Scouting Potential AD Candidates: Dwight Clark

Most Clemson fans have Dwight Clark listed near the top of their wish list to replace retiring Terry Don Phillips. We included him in our initial and need to discuss Clark as a candidate for the Clemson Athletics Director job. This will be the only Clemson-related suggestion we investigate as STS thinks that Clemson must look outside the upstate and its alumni to find its future athletics leader.

Clark Quick Facts:

  • Born: Kinston, NC—1957
  • Clemson Connection: 1979 Alumni (1976-78 football letterman)
  • Professional Football (Playing): Wide Receiver, San Francisco 49ers (1979-1988)
  • Professional Football (Admin): San Francisco 49ers Front Office (1988-1998), Cleveland Browns (1998-2002)

Background:

Clark was born in Kinston, NC in early 1957 and came to Clemson in 1975. Clark was a receiver at Clemson. I'll note that his receiving numbers during his playing days were not particularly impressive. As most point out, Jerry Butler was Steve Fuller's main target, Clemson was more of a running oriented team then-placing more emphasis on perimeter blocking by the receivers instead of pass catching, and Clark had some nagging injuries in his final year at CU. Clark was drafted in the 10th round of the 1979 NFL draft by the San Francisco 49ers following his time in Pickens County. See below for his collegiate playing stats.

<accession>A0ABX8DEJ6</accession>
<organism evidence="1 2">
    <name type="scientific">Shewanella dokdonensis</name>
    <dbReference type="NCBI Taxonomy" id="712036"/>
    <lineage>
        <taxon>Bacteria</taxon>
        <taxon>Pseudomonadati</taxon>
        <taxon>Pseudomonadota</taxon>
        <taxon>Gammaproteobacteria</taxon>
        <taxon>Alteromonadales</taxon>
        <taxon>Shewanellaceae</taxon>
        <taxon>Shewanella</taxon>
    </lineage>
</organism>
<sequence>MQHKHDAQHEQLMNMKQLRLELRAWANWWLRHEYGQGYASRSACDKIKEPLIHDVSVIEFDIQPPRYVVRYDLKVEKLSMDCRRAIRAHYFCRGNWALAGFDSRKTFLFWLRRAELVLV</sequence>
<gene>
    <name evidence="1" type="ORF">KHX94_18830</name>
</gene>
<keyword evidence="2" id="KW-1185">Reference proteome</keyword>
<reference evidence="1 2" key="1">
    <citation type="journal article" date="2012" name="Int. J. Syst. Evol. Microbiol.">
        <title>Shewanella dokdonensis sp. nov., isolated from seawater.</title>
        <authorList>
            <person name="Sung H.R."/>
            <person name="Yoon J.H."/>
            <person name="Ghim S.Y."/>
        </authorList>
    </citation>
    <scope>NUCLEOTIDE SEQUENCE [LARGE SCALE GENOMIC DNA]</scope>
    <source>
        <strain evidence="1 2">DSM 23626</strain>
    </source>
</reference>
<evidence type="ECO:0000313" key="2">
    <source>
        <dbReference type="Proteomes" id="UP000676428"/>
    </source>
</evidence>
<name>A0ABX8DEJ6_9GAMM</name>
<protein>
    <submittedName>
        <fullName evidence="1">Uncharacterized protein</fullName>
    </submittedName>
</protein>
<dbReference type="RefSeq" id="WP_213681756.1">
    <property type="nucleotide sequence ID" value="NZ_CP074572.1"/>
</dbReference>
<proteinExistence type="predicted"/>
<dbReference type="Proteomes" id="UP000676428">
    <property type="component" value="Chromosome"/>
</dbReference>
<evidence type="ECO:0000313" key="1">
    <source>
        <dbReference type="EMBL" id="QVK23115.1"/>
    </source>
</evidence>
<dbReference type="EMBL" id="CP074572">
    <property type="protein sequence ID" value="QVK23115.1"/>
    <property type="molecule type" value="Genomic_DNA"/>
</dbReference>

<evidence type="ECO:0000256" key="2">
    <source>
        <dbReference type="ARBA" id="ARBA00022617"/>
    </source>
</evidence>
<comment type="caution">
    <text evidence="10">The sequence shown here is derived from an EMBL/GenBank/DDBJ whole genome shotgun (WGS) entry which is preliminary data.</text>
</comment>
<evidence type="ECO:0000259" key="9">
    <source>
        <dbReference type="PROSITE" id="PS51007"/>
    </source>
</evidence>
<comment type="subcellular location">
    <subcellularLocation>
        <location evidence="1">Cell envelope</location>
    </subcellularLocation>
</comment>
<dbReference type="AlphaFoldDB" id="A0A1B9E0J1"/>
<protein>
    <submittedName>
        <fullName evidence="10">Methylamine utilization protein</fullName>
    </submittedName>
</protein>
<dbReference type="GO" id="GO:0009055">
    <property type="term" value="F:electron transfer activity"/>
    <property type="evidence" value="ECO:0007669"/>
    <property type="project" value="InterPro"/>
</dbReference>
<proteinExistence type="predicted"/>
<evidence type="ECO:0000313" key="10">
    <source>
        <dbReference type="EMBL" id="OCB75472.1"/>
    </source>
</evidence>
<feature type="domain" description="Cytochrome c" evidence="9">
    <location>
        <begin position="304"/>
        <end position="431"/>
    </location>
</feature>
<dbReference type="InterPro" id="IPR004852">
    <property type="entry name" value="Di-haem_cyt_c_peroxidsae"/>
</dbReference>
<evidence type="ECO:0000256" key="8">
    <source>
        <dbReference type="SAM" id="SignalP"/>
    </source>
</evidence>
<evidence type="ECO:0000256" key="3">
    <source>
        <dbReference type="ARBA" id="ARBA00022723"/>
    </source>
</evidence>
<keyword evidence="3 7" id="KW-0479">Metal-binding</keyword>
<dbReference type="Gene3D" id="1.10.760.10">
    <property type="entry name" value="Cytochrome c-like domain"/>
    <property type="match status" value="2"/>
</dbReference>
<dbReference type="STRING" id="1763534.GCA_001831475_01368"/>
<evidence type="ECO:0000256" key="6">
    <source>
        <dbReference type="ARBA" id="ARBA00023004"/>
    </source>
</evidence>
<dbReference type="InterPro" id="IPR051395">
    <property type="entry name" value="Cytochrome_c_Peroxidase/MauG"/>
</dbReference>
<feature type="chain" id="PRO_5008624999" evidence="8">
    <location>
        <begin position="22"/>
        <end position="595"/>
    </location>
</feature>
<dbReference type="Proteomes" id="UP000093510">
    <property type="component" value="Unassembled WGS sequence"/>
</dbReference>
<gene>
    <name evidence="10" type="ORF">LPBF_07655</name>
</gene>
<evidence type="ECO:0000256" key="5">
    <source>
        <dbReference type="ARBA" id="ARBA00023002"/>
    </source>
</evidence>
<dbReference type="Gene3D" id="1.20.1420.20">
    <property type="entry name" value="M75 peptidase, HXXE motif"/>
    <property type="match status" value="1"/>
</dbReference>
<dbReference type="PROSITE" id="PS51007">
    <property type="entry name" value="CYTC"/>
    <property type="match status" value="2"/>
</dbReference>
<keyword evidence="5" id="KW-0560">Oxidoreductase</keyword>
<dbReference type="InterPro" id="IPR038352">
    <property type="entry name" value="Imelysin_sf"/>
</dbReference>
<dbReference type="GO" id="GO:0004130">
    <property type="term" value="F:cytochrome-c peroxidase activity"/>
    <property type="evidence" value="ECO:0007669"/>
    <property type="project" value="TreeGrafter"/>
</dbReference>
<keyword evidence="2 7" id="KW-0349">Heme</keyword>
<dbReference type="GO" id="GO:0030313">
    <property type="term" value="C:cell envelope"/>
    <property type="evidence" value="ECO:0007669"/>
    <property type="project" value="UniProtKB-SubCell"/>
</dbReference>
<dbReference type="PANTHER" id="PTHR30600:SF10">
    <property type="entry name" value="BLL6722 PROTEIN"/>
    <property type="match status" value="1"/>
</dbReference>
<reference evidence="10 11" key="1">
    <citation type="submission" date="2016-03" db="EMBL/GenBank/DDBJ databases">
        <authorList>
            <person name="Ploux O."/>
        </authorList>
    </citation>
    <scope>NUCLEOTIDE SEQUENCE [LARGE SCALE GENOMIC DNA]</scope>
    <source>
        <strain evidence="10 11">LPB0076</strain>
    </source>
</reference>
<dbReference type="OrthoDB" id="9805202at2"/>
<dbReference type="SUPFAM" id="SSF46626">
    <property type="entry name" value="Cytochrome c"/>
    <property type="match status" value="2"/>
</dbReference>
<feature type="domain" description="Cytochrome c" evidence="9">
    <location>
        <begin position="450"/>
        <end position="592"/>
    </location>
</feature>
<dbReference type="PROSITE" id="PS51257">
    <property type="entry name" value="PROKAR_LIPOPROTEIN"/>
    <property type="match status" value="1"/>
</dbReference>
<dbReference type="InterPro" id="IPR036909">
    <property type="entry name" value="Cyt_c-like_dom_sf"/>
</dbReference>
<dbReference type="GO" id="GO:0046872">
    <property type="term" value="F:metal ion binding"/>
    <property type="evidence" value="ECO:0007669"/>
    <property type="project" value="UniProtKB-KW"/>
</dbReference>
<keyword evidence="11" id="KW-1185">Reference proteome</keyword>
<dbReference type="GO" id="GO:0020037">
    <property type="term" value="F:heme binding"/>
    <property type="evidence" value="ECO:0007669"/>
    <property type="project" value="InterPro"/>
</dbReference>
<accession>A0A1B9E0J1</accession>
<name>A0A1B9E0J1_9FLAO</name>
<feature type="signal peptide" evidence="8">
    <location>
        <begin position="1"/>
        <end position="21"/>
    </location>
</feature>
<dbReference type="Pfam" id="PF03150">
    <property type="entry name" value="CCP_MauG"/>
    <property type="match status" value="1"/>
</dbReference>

Clemson

Year

Rec.

Yards

Avg.

TD

1976

5

99

19.8

0

1977

17

265

15.6

1

1978

11

207

18.8

2

Tot.

33

571

17.3

3